Just how much free space you should reserve remains subject to opinion. Regardless, most experts agree it’s best to save about 15 percent of your computer’s hard drive to help your system operate properly. So, if your computer uses a 128GB SSD, you should maintain approximately 19GB to 20GB of free space. The amount increases to about 40GB when using a 256GB drive and 150GB with a 1TB disk. 

Checking free space is easy whether using Windows or a Mac. Windows users can open File Explorer then select This PC. Available space is listed under Devices and Drives. macOS Sonoma users can open the Apple menu, select About This Mac and click the More Info button. Free disk space is listed within the Storage section. 

If your computer possesses less free space than it should, pay special attention to uninstalling unnecessary applications, clearing Web browser detritus and performing a disk cleanup. If those steps still don’t free sufficient storage, consider archiving (to an external hard drive or cloud storage account) files you don’t regularly require. Archiving photos and videos, in particular, typically offers immediate results due to the fact these files typically prove larger than most. 

Update the operating system

Perhaps the best step for securing your system and encouraging its continued efficient operation is updating the operating system. Downloading and installing these updates is a chore many users postpone due to the corresponding inconvenience. But the delay is short-lived and the performance and security benefits, while not always obvious, are significant. This is especially true considering cybercriminals persistently attack known vulnerabilities, potent threats that are often eliminated when the OS is updated. 

Windows users can download and install OS updates by clicking Start, Settings Windows Update and then clicking Check For Updates. Mac users can complete the task by opening System Settings, selecting General and choosing Software Update. 

Update Applications

Just as it’s important to update the operating system, updating applications is another essential responsibility. Without performance patches and security updates, your computer’s programs may run less efficiently and present needless vulnerabilities. Downloading and installing application updates is another task that should be performed regularly and especially at year end if the step has been overlooked.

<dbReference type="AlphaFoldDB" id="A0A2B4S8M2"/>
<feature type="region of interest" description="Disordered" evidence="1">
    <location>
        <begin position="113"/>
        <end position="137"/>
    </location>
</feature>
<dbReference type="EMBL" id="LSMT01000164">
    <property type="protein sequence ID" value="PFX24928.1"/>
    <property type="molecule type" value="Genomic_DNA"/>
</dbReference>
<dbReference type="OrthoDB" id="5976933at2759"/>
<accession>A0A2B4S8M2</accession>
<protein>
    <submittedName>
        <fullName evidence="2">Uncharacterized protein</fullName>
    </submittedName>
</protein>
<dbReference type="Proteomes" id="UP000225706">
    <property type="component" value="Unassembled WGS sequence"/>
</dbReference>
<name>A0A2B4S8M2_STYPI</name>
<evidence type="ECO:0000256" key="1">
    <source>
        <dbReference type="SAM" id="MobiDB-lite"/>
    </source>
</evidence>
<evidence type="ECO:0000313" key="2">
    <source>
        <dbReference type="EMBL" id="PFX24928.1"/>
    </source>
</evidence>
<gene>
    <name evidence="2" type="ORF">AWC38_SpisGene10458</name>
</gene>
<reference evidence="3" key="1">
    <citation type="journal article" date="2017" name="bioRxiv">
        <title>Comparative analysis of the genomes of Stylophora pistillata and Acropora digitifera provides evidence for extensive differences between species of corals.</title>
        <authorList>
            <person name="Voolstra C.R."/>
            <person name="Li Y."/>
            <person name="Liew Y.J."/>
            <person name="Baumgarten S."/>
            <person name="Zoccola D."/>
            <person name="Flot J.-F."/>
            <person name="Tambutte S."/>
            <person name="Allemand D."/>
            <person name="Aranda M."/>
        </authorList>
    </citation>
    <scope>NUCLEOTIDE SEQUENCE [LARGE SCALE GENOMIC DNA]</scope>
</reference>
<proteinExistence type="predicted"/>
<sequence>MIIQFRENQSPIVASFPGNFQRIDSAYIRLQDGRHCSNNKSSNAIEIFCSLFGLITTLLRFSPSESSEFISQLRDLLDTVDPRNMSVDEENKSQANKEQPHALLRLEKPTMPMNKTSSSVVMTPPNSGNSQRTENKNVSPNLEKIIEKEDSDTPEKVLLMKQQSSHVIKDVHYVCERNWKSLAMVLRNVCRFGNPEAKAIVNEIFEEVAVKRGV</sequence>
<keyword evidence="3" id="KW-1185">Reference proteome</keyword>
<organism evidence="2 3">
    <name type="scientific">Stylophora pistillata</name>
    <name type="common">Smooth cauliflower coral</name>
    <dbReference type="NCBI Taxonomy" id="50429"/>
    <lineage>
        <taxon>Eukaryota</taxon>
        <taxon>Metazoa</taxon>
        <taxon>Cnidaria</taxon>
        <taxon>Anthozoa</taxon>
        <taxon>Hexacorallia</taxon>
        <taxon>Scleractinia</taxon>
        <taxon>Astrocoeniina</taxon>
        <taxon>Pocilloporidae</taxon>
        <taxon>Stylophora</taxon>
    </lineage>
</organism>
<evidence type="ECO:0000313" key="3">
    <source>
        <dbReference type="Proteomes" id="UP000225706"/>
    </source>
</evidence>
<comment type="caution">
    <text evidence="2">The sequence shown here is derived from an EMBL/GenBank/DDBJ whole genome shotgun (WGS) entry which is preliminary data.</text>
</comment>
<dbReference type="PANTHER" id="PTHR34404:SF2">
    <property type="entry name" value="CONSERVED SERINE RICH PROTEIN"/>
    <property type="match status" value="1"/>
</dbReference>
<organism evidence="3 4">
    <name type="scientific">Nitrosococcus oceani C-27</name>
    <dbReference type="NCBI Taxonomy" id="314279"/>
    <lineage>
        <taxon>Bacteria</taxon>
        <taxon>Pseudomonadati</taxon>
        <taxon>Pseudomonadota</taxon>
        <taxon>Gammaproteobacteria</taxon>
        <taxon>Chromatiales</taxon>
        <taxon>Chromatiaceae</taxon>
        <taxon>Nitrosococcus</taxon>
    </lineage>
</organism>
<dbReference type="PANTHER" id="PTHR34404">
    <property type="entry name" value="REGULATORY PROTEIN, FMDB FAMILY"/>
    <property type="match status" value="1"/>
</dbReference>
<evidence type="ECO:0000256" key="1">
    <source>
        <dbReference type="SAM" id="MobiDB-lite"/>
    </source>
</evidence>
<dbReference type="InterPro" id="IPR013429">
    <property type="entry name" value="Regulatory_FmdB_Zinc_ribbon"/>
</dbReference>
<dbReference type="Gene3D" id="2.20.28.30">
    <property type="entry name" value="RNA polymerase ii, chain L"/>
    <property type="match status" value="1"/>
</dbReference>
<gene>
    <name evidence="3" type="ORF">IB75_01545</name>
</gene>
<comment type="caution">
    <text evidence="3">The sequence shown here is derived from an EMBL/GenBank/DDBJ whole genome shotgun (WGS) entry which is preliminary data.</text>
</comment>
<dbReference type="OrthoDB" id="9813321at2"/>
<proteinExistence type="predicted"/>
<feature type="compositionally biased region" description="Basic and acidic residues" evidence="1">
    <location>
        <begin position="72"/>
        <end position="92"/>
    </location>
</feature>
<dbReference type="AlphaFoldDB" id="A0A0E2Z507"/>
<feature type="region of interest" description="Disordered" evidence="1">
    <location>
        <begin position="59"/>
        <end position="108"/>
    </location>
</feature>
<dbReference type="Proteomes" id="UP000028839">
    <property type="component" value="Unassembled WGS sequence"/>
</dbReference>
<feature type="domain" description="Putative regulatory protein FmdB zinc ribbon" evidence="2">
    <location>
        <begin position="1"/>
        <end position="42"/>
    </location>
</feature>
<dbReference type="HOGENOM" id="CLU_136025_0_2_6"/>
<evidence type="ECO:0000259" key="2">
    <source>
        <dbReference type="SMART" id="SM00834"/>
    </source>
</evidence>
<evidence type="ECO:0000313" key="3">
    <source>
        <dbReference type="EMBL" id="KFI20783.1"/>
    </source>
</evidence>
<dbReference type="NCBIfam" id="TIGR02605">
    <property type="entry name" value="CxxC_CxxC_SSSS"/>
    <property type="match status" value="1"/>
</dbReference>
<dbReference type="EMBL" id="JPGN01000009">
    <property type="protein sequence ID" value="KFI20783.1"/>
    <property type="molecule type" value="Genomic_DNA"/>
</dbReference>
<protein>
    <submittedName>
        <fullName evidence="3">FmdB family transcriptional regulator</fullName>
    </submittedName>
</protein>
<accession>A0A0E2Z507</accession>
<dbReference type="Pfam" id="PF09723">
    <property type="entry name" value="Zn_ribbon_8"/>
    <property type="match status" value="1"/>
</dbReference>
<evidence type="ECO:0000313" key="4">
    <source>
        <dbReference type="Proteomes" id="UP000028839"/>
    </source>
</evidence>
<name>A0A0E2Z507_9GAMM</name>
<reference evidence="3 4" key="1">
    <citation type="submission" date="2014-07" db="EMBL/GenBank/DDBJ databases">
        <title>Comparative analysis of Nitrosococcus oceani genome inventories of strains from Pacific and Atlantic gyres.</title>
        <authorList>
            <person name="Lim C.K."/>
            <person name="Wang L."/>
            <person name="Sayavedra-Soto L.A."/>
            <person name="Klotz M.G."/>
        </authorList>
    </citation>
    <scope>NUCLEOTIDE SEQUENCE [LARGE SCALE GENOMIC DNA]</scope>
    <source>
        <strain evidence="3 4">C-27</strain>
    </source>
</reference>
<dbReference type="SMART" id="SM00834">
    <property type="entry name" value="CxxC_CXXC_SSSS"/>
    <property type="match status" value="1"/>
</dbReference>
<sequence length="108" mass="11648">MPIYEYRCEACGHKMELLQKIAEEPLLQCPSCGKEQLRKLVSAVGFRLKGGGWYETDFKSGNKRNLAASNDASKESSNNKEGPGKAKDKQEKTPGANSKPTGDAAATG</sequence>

Because apps come from different vendors and sources, including the Apple and Microsoft app stores and directly from software providers, the process for updating applications proves different for each. Either update apps you use most frequently directly from within those apps (you can often select Check for Updates or a similar entry from within the app’s menu items) or by opening the Apple or Microsoft store app and installing available updates. 

Defragment the disk (when using old computers)

Experts rightfully discourage manually defragmenting Windows and Mac drives. This is due both to the way newer operating systems operate and the fact many PCs and Macs increasingly ship with SSD drives. These disks don’t require defragmenting and the operation, in fact, only unnecessarily increases write cycles, essentially resulting in unneeded wear and tear on the drive. 

But if you still use an older PC or Mac, the task remains a viable candidate for year-end maintenance. Completing the step helps confirm aging systems’ disks are properly configured. 

Windows 11 users—namely those using a PC without an SSD—can enter Defragment within the Windows search box, select Defragment and Optimize Drives, specify the drive (typically C), then click Analyze. If Windows indicates the drive needs defragmenting, click the Optimize button. 

 macOS users are less likely to find their hard drive requires defragmentation. For those using Mac OS X 10.2 or later, which will likely prove the case as the OS was released in 2002, defragmentation shouldn’t be an issue. If you use a Mac, particularly an older system, and you’re worried about managing disk storage and performance, third-party utilities including CleanMyMac, Daisy Disk and Onyx are three options that can help. 

Review security settings

Regularly reviewing your computer’s security settings is a simple step that can pay significant rewards, especially if you find an important setting has been overlooked or an antimalware app is no longer working properly. Whether using a PC or Mac, consider encrypting your hard disk (if you haven’t already using Windows’ native BitLocker or the Mac’s FileVault technology). Open your computer’s antimalware program and test its operation by downloading the latest updates and running a scan. Confirm, too, the computer’s firewall is enabled. 

You can also review basic security recommendations Microsoft and Apple provide for those using its operating system software. Both vendors provide resources to assist users seeking to best protect their computers.